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A North Platte teacher and guidance counselor allege the school district violated state law by requiring them to contact parents before reporting a suspected child abuse case, then retaliated against them for filing an employee grievance.

Karen Kilgarin, Nebraska State Education Association director of public relations and government affairs, said the issues could have statewide implications.

“We want to assure that children are safe,” she said. “That has to be our first concern. That is always the first concern of our teachers. They really can’t be concerned about whether a parent or administrator gets upset with them for fulfilling their statutory duty.”

State law requires doctors, nurses, school employees and social workers to report suspected abuse and neglect. Not doing so is punishable by up to three months in jail and a $500 fine.

One of three lawsuits filed Monday asks Lincoln County District Court to rule that a directive from North Platte Public Schools officials that teachers must check with parents before reporting suspected abuse unless the child is in immediate danger will have a chilling effect that could put children in danger.

It also asks that the court rule school districts can’t put that or other conditions on the law requiring teachers to report suspected abuse.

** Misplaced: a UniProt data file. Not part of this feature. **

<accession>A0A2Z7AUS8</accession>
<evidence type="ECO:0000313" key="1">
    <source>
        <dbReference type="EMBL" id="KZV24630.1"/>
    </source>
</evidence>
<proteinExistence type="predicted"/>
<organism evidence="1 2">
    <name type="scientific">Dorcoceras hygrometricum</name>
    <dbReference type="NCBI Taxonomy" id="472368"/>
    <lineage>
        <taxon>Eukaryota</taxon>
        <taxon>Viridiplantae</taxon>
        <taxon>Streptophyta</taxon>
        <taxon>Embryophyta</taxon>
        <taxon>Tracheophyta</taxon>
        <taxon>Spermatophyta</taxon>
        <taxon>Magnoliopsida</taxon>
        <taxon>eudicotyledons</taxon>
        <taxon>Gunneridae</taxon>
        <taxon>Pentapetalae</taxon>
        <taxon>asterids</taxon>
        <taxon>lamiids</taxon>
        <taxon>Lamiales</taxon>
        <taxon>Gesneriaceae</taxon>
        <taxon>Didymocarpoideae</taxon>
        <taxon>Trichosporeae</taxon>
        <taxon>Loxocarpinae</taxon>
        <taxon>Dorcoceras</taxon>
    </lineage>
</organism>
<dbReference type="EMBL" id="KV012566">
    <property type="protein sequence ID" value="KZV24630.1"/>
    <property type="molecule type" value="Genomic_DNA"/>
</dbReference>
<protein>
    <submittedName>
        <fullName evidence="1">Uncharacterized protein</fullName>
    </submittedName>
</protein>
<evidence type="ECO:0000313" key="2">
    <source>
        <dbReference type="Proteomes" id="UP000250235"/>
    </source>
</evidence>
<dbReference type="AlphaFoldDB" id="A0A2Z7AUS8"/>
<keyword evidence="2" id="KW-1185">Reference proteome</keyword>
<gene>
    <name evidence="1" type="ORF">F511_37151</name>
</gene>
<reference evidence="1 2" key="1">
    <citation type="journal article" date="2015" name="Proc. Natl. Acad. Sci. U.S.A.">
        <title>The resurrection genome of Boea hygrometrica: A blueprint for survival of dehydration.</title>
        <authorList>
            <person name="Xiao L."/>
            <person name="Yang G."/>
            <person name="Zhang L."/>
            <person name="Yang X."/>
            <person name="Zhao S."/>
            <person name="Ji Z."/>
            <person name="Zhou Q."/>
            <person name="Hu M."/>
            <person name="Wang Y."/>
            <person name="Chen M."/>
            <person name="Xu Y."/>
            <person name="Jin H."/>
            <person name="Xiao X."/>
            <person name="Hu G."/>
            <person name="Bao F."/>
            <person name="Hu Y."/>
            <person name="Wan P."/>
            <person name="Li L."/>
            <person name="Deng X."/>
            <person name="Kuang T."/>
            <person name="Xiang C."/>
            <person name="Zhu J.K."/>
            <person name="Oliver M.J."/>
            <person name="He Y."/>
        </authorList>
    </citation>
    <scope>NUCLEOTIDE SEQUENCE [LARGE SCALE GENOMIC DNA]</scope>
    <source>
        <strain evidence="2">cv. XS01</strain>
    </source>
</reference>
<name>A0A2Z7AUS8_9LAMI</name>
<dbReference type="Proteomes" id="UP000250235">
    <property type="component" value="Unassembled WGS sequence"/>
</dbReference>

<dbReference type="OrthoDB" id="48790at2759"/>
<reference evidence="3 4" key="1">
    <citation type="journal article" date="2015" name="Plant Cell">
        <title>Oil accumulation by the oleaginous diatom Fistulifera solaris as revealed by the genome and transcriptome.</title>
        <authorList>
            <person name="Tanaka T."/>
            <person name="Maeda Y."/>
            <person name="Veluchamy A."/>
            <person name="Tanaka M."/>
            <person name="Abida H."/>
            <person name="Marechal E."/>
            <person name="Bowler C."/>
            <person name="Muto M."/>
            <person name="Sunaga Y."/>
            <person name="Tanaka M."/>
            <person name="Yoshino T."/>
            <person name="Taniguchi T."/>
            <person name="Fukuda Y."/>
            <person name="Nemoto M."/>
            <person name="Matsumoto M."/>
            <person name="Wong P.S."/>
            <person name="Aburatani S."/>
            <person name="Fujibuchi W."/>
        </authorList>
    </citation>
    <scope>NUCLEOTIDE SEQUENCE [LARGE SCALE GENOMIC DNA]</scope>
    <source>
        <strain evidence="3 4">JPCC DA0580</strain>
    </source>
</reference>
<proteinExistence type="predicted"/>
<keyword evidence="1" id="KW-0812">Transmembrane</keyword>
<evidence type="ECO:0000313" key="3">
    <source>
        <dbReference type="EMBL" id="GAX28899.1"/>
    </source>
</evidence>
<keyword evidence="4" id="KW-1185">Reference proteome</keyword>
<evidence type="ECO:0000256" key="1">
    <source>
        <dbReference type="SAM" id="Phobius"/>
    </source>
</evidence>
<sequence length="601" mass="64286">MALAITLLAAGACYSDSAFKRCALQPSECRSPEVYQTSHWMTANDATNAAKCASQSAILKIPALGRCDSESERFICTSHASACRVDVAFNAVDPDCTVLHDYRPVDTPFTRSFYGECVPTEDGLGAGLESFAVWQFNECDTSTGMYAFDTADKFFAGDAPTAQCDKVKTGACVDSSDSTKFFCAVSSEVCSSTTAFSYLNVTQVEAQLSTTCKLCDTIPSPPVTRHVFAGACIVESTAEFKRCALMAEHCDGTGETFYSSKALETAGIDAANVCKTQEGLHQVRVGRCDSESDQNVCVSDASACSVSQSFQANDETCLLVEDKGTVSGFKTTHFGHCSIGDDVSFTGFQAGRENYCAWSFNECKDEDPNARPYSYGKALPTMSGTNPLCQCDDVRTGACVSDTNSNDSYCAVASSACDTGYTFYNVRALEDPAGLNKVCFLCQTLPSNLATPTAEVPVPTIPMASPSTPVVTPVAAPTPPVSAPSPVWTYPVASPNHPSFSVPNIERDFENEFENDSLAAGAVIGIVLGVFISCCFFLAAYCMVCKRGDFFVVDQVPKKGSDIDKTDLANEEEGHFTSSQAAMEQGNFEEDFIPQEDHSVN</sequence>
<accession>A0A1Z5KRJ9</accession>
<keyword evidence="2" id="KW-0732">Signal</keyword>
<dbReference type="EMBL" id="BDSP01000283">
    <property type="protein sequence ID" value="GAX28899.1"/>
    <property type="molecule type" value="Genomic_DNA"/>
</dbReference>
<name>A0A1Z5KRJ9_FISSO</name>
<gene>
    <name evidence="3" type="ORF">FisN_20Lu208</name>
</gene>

Two other lawsuits -- one filed in Lincoln County District Court and another with the Commission of Industrial Relations -- allege that middle school teacher Christie Copper and guidance counselor Stephen Spiehs were accused of insubordination for filing the employee grievance.

Those lawsuits ask the court to rule that school officials' actions amounted to retaliation, prohibit such reprisals and find that the district violated labor practices.

North Platte Superintendent Larry Ramaekers said legal counsel advised him not to comment on the lawsuits except to say the district does not have a policy requiring teachers call parents before reporting abuse or neglect. District policy does require a supervisor or administrator be notified before a report is made, he said.

He also said the district tries to settle grievances informally before a formal grievance is filed, and that happened in this case but the two sides were unable to come to an agreement.

The lawsuits stem from a March 24 incident at North Platte’s Madison Middle School when a student showed up for school hungry, thirsty and dirty, with a scratch on the side of his face, according to the lawsuit.

The student’s hair was unkempt, he had black, soot-like dirt on the side of his face and “dried, smelly feces” on his palms, wrists and fingernails, according to an employee grievance filed by Copper and Spiehs. The student also appeared hungry and thirsty because he quickly drank a glass of milk and wanted cereal.